Id. at 4. On June 21, 2016,
Tracey’s counsel attempted to schedule the deposition
of another customer-witness, Dr. Kent Gleed. The parties
continued to discuss when, or if, Dr. Gleed’s
deposition should occur and, on June 29, 2016, Tracey’s
counsel conveyed the intent to proceed with the deposition
over St. Jude’s objection. Tracey’s counsel
interviewed Dr. Van De Graaff on June 30, 2016, for less than
ten minutes. See Filing No. 204 - Reply p.
3. On June 30, 2016, both parties filed witness lists,
neither listing Dr. Van De Graaff. See
Filing Nos. 177 and 179. On July 6, 2016, St. Jude withdrew
its objections to Dr. Gleed’s deposition. On the same
date, St. Jude’s counsel spoke to Dr. Van De Graaff
about his interview with Tracey’s counsel and about his
willingness to testify at trial. On July 7, 2016, St. Jude
filed the amended witness list (Filing No. 184), including
Dr. Van De Graaff, and sought to schedule his deposition.
combined motion in limine and to quash was filed on July 12,
2016. See Filing No. 187. The deadline for
the parties to identify witnesses for trial pursuant to
Fed.R.Civ.P. 26(a)(3) was June 30, 2016. See
Filing No. 154. Additionally, the progression order provides:
All requests for changes of deadlines or settings established
herein shall be directed to the magistrate judge by
appropriate motion, . . . Such motions shall not be
considered in the absence of a showing by counsel of due
diligence in the timely development of this case for trial
and the recent development of circumstances, unanticipated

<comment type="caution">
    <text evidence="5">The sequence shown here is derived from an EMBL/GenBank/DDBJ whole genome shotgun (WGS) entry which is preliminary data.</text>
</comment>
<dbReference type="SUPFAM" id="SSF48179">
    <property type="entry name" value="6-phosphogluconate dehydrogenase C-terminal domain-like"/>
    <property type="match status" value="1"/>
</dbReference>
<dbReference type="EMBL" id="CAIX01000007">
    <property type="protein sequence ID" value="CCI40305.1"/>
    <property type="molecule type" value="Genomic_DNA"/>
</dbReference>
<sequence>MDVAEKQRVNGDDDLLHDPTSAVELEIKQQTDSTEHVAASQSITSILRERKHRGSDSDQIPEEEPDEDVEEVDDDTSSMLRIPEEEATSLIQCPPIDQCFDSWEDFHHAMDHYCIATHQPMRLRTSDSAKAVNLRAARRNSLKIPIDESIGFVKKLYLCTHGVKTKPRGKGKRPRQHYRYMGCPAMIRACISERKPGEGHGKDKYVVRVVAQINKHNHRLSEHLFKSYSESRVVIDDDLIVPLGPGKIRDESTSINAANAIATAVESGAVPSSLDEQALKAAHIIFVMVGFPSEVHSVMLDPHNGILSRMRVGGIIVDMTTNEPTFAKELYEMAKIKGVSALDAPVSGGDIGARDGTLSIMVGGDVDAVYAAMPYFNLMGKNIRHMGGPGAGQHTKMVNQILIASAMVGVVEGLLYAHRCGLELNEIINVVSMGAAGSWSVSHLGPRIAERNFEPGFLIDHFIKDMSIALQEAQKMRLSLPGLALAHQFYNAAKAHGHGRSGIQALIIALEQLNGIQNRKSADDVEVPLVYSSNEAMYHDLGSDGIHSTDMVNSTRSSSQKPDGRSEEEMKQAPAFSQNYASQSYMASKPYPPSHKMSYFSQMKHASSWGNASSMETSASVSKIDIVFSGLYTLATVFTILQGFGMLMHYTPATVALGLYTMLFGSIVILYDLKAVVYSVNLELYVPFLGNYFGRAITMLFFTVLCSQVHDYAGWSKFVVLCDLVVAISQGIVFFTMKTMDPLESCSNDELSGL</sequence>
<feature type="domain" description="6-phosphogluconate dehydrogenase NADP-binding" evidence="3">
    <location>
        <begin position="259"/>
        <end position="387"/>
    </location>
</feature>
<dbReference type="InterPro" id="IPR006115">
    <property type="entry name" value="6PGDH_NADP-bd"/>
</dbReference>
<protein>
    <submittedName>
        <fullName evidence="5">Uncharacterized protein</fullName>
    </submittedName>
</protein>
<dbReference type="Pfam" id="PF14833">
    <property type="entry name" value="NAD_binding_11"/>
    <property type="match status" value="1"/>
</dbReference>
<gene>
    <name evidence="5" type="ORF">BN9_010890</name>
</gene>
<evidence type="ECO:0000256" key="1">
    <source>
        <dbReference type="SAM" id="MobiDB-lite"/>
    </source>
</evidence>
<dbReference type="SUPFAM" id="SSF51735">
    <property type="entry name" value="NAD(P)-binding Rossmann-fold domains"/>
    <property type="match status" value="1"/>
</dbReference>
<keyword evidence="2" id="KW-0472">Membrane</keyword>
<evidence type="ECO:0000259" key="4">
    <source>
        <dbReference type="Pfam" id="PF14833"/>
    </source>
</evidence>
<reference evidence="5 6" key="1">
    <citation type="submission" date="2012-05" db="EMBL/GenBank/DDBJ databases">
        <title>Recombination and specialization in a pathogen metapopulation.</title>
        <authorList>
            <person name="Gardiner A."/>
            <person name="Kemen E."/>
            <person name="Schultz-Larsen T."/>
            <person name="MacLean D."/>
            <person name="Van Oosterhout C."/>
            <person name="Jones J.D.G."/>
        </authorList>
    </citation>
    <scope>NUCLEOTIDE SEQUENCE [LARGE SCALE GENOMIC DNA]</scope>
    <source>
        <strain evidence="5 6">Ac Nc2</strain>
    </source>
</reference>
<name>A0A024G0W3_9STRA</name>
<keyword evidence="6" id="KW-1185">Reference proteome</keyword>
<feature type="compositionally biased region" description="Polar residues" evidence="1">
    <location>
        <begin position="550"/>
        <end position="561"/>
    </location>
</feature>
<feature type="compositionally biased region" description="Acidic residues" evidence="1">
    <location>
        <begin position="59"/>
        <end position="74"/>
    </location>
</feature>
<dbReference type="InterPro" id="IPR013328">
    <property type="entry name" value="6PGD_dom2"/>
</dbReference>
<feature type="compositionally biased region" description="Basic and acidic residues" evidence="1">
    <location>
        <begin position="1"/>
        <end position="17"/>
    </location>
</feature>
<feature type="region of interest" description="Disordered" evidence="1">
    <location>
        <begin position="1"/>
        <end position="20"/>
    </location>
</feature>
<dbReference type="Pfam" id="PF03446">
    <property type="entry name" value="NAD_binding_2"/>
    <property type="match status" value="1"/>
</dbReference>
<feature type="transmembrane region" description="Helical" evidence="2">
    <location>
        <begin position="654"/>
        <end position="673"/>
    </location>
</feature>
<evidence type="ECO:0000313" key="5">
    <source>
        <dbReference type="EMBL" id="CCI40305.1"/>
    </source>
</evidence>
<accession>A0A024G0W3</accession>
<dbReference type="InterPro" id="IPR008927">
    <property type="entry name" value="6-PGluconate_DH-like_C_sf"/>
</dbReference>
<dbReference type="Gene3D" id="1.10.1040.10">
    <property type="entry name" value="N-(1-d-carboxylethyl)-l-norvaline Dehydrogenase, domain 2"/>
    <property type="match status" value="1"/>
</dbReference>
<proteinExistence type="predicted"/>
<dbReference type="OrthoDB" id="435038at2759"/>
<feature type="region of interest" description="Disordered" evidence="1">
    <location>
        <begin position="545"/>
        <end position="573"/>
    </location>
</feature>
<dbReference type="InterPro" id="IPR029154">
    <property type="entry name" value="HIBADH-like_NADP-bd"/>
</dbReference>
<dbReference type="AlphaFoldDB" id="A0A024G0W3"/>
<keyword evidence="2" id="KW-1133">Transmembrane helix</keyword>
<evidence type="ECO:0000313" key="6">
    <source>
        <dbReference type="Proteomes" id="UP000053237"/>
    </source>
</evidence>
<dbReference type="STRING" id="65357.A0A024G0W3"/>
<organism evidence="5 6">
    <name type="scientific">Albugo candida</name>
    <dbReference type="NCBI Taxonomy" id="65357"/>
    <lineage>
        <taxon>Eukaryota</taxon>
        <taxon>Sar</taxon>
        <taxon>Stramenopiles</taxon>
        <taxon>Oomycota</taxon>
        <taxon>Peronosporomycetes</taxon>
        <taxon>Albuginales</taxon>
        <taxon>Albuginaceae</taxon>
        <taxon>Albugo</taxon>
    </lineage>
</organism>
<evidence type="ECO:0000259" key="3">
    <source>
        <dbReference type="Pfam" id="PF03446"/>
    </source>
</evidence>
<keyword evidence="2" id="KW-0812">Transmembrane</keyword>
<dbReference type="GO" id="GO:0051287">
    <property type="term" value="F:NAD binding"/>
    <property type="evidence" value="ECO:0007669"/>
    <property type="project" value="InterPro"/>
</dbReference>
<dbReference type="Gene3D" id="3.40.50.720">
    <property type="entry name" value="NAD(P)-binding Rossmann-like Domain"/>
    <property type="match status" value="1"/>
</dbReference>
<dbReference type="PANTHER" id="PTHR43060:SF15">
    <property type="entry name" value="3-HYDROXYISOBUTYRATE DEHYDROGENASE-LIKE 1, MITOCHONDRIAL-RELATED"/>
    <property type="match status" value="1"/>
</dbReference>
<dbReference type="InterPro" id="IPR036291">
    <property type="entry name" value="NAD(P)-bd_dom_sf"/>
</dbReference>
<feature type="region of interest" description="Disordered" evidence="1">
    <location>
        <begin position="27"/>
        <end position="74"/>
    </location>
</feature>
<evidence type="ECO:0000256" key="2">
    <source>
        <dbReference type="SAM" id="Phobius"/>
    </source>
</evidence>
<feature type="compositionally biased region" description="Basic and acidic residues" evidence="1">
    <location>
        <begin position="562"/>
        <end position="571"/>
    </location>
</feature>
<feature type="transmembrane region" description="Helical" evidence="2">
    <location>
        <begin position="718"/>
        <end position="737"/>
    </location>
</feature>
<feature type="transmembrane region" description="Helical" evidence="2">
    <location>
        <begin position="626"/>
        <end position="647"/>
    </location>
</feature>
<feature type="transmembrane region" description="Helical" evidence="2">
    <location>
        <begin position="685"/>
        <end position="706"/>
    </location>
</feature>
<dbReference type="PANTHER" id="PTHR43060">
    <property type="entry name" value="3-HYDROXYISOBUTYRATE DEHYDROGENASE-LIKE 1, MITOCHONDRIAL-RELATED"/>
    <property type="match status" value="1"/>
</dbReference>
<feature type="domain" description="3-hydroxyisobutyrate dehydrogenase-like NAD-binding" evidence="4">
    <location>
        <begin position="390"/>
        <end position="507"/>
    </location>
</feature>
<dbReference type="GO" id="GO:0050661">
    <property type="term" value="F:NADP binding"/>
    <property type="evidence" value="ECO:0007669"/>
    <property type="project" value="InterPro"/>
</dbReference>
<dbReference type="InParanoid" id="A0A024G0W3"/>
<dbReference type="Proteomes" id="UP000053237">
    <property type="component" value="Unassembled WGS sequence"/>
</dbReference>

prior to the filing of the motion, which require that
additional time be allowed.
Id. The discovery deadline was July
29, 2016, and the pretrial conference is scheduled for August
19, 2016, with trial to follow on September 19, 2016.
Rule of Civil Procedure 16(b)(4) requires a party show good
cause justifying any modifications to a scheduling order.
See Fed. R. Civ. P. 16(b); Bradford v.
DANA Corp., 249 F.3d 807, 809-10 (8th Cir. 2001);
see also Thorn v. Blue Cross & Blue Shield of
Fla., Inc., 192 F.R.D. 308, 309 (M.D. Fla.
2000) (“In demonstrating good cause, the moving party
must establish that the ‘scheduling deadlines cannot be
met despite a party’s diligent efforts.’”)
(paraphrasing Fed.R.Civ.P. 16 advisory committee notes (1983
court finds Dr. Van De Graaff’s testimony cannot be
considered impeachment. For this reason, the rules required
St. Jude to timely disclose its intent to call him as a
witness. St. Jude failed to seek leave of court to amend the
witness list. Although St. Jude provides some explanation for
the delay in identifying Dr. Van De Graaff as a lay witness,
the court finds St. Jude lacks sufficient legal or factual
justification to allow the untimely listing. Additionally,
St. Jude suggests the testimony would be unnecessarily
redundant and used to corroborate other witnesses. The court
also finds Tracey has shown, under the circumstances, she
will suffer prejudice by rushing to complete or curtail her
own discovery related to the newly identified witness within
short the time before trial. Accordingly, IT IS
Tracey’s Motion in Limine to Exclude the Testimony of
Dr. Van De Graff [sic] and Motion to ...